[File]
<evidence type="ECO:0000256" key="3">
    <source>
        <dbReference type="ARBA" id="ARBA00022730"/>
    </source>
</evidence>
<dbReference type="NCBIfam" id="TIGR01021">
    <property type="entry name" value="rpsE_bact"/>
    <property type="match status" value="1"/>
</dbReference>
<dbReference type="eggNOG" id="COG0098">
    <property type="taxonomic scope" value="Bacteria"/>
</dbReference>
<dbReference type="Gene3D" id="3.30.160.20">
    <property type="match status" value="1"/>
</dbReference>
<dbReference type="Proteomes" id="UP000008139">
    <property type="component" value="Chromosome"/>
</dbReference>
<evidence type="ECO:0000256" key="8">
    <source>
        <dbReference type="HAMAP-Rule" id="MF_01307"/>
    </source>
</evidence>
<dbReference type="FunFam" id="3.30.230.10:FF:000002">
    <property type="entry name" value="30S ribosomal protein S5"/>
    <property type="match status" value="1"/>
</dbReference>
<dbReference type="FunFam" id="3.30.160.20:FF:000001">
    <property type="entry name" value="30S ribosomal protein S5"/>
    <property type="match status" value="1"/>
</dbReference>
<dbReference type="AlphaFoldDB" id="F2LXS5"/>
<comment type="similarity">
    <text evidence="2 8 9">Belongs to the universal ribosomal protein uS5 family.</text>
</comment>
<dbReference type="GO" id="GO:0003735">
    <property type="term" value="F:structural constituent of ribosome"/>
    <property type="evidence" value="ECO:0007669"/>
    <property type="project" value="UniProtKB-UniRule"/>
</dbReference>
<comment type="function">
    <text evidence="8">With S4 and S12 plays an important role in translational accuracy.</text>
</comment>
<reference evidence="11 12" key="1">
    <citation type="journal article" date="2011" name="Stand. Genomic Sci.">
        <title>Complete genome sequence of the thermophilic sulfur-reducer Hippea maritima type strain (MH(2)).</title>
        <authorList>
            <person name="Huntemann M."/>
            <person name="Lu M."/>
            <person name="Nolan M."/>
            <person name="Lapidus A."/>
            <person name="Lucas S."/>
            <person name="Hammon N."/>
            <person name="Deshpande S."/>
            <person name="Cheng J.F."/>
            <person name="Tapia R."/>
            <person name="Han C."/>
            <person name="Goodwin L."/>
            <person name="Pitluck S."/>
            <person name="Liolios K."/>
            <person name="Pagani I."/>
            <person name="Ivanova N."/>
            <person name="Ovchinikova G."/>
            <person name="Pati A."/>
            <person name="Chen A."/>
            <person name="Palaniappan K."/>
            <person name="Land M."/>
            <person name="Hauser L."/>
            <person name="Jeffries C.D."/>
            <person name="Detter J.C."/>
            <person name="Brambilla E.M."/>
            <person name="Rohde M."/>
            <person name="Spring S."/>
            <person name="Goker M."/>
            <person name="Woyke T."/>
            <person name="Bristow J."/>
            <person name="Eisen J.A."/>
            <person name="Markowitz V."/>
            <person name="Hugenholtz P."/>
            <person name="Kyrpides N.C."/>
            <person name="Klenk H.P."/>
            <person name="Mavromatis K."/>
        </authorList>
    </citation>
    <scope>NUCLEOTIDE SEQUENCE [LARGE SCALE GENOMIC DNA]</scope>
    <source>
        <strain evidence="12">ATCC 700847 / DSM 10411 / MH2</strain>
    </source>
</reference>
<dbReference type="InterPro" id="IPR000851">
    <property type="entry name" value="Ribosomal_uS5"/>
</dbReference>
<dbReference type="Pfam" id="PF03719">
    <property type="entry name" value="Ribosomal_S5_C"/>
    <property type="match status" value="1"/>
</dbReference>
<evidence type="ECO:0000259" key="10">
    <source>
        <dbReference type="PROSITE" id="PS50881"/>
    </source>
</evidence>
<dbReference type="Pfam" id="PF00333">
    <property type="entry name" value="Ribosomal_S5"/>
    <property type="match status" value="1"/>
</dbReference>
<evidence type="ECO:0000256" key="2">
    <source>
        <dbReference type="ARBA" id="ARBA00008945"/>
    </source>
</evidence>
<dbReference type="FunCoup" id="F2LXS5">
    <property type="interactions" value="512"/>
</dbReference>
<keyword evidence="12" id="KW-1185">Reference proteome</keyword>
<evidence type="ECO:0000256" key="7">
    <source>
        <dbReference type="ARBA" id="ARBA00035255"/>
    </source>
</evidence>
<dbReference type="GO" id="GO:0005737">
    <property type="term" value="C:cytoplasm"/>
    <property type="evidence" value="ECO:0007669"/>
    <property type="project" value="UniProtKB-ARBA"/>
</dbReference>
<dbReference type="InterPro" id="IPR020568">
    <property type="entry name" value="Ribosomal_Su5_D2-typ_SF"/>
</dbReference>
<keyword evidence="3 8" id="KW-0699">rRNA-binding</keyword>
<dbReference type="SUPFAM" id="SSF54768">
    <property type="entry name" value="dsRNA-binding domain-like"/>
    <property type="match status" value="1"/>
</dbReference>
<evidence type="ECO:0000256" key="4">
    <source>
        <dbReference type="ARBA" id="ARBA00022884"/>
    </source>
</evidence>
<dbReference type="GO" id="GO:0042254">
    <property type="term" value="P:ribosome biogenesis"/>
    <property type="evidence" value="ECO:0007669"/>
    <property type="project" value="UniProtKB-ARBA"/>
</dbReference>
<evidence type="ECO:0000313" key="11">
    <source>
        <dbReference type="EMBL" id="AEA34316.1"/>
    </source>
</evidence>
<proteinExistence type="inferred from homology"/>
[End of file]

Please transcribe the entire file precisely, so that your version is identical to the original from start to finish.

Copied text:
<evidence type="ECO:0000256" key="3">
    <source>
        <dbReference type="ARBA" id="ARBA00022730"/>
    </source>
</evidence>
<dbReference type="NCBIfam" id="TIGR01021">
    <property type="entry name" value="rpsE_bact"/>
    <property type="match status" value="1"/>
</dbReference>
<dbReference type="eggNOG" id="COG0098">
    <property type="taxonomic scope" value="Bacteria"/>
</dbReference>
<dbReference type="Gene3D" id="3.30.160.20">
    <property type="match status" value="1"/>
</dbReference>
<dbReference type="Proteomes" id="UP000008139">
    <property type="component" value="Chromosome"/>
</dbReference>
<evidence type="ECO:0000256" key="8">
    <source>
        <dbReference type="HAMAP-Rule" id="MF_01307"/>
    </source>
</evidence>
<dbReference type="FunFam" id="3.30.230.10:FF:000002">
    <property type="entry name" value="30S ribosomal protein S5"/>
    <property type="match status" value="1"/>
</dbReference>
<dbReference type="FunFam" id="3.30.160.20:FF:000001">
    <property type="entry name" value="30S ribosomal protein S5"/>
    <property type="match status" value="1"/>
</dbReference>
<dbReference type="AlphaFoldDB" id="F2LXS5"/>
<comment type="similarity">
    <text evidence="2 8 9">Belongs to the universal ribosomal protein uS5 family.</text>
</comment>
<dbReference type="GO" id="GO:0003735">
    <property type="term" value="F:structural constituent of ribosome"/>
    <property type="evidence" value="ECO:0007669"/>
    <property type="project" value="UniProtKB-UniRule"/>
</dbReference>
<comment type="function">
    <text evidence="8">With S4 and S12 plays an important role in translational accuracy.</text>
</comment>
<reference evidence="11 12" key="1">
    <citation type="journal article" date="2011" name="Stand. Genomic Sci.">
        <title>Complete genome sequence of the thermophilic sulfur-reducer Hippea maritima type strain (MH(2)).</title>
        <authorList>
            <person name="Huntemann M."/>
            <person name="Lu M."/>
            <person name="Nolan M."/>
            <person name="Lapidus A."/>
            <person name="Lucas S."/>
            <person name="Hammon N."/>
            <person name="Deshpande S."/>
            <person name="Cheng J.F."/>
            <person name="Tapia R."/>
            <person name="Han C."/>
            <person name="Goodwin L."/>
            <person name="Pitluck S."/>
            <person name="Liolios K."/>
            <person name="Pagani I."/>
            <person name="Ivanova N."/>
            <person name="Ovchinikova G."/>
            <person name="Pati A."/>
            <person name="Chen A."/>
            <person name="Palaniappan K."/>
            <person name="Land M."/>
            <person name="Hauser L."/>
            <person name="Jeffries C.D."/>
            <person name="Detter J.C."/>
            <person name="Brambilla E.M."/>
            <person name="Rohde M."/>
            <person name="Spring S."/>
            <person name="Goker M."/>
            <person name="Woyke T."/>
            <person name="Bristow J."/>
            <person name="Eisen J.A."/>
            <person name="Markowitz V."/>
            <person name="Hugenholtz P."/>
            <person name="Kyrpides N.C."/>
            <person name="Klenk H.P."/>
            <person name="Mavromatis K."/>
        </authorList>
    </citation>
    <scope>NUCLEOTIDE SEQUENCE [LARGE SCALE GENOMIC DNA]</scope>
    <source>
        <strain evidence="12">ATCC 700847 / DSM 10411 / MH2</strain>
    </source>
</reference>
<dbReference type="InterPro" id="IPR000851">
    <property type="entry name" value="Ribosomal_uS5"/>
</dbReference>
<dbReference type="Pfam" id="PF03719">
    <property type="entry name" value="Ribosomal_S5_C"/>
    <property type="match status" value="1"/>
</dbReference>
<evidence type="ECO:0000259" key="10">
    <source>
        <dbReference type="PROSITE" id="PS50881"/>
    </source>
</evidence>
<dbReference type="Pfam" id="PF00333">
    <property type="entry name" value="Ribosomal_S5"/>
    <property type="match status" value="1"/>
</dbReference>
<evidence type="ECO:0000256" key="2">
    <source>
        <dbReference type="ARBA" id="ARBA00008945"/>
    </source>
</evidence>
<dbReference type="FunCoup" id="F2LXS5">
    <property type="interactions" value="512"/>
</dbReference>
<keyword evidence="12" id="KW-1185">Reference proteome</keyword>
<evidence type="ECO:0000256" key="7">
    <source>
        <dbReference type="ARBA" id="ARBA00035255"/>
    </source>
</evidence>
<dbReference type="GO" id="GO:0005737">
    <property type="term" value="C:cytoplasm"/>
    <property type="evidence" value="ECO:0007669"/>
    <property type="project" value="UniProtKB-ARBA"/>
</dbReference>
<dbReference type="InterPro" id="IPR020568">
    <property type="entry name" value="Ribosomal_Su5_D2-typ_SF"/>
</dbReference>
<keyword evidence="3 8" id="KW-0699">rRNA-binding</keyword>
<dbReference type="SUPFAM" id="SSF54768">
    <property type="entry name" value="dsRNA-binding domain-like"/>
    <property type="match status" value="1"/>
</dbReference>
<evidence type="ECO:0000256" key="4">
    <source>
        <dbReference type="ARBA" id="ARBA00022884"/>
    </source>
</evidence>
<dbReference type="GO" id="GO:0042254">
    <property type="term" value="P:ribosome biogenesis"/>
    <property type="evidence" value="ECO:0007669"/>
    <property type="project" value="UniProtKB-ARBA"/>
</dbReference>
<evidence type="ECO:0000313" key="11">
    <source>
        <dbReference type="EMBL" id="AEA34316.1"/>
    </source>
</evidence>
<proteinExistence type="inferred from homology"/>